It is important to feel the anger without judging it, without attempting to find meaning in it. It may take many forms: anger at the health-care system, at life, at your loved one for leaving. Life is unfair. Death is unfair. Anger is a natural reaction to the unfairness of loss. Elisabeth Kubler-Ross
Meditation: My friend is now in the hospital. After intensive care, she is now on the palliative floor. She longs to be home. She longs to one more time go on vacation with her husband and son. She sees so many unfinished things she would like to complete. The past days I have felt numb. Being reminded that feeling angry is OK, has been helpful. I am angry that my friend is too weak to go on vacation. That she can’t eat much and is getting weaker by the day. I am angry that she has to go through this. I am angry that her son won’t have his mother for much longer. I am angry that I can’t be there with her. I am angry! It feels good to be angry and not only numb. Words seem so inadequate at this time. I will call her today. I will need God’s Spirit to not put my anger on her. She has her own process of walking through this time of “letting go”.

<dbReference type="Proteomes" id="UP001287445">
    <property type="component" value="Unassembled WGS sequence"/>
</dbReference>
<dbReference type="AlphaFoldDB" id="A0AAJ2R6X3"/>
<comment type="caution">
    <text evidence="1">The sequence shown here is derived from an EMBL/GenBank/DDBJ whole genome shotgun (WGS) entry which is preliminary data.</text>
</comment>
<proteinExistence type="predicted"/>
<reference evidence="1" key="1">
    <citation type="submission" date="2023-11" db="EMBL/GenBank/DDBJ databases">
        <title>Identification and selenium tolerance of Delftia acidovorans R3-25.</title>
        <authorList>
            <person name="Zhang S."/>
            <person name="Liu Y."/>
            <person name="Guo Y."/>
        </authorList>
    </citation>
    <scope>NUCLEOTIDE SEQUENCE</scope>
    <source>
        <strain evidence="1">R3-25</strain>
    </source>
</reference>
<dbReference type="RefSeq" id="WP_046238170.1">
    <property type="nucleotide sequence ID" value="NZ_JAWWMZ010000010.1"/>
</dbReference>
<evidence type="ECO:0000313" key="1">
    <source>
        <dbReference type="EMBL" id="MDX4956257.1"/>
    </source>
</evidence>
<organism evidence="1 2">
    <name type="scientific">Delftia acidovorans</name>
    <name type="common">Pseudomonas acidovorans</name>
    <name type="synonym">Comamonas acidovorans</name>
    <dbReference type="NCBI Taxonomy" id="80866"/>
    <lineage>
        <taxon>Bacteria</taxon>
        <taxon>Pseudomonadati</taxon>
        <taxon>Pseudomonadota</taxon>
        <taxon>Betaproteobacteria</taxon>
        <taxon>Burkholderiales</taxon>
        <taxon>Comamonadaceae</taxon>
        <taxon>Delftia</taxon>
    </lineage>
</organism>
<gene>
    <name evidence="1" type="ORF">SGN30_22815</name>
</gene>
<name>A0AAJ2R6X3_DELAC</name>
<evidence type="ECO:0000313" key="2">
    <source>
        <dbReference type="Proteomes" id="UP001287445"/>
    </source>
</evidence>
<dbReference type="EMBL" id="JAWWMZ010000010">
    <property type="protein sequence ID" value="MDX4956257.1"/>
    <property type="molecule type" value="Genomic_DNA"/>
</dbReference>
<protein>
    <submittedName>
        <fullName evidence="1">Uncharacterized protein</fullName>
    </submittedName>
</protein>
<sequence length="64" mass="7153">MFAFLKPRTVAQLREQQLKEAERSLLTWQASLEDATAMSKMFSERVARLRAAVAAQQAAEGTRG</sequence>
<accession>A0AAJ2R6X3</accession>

Prayer: God, be with my friend who is in distress. Hear her voice, her cry. Thank You that You value our anger and allow it to be. You listen. You listen to all our angry tears, cries of sadness and hope that life will somehow continue. Help my friend to entrust everything into Your care and into Your hands. All her unfinished things, assure her that she will be made complete in Your love for her. Help her be gentle with herself and help her allow herself to depend on others in this vulnerable time. Amen
In my distress I called to the LORD; I cried to my God for help. From his temple he heard my voice; my cry came before him, into his ears. Psalm 18:6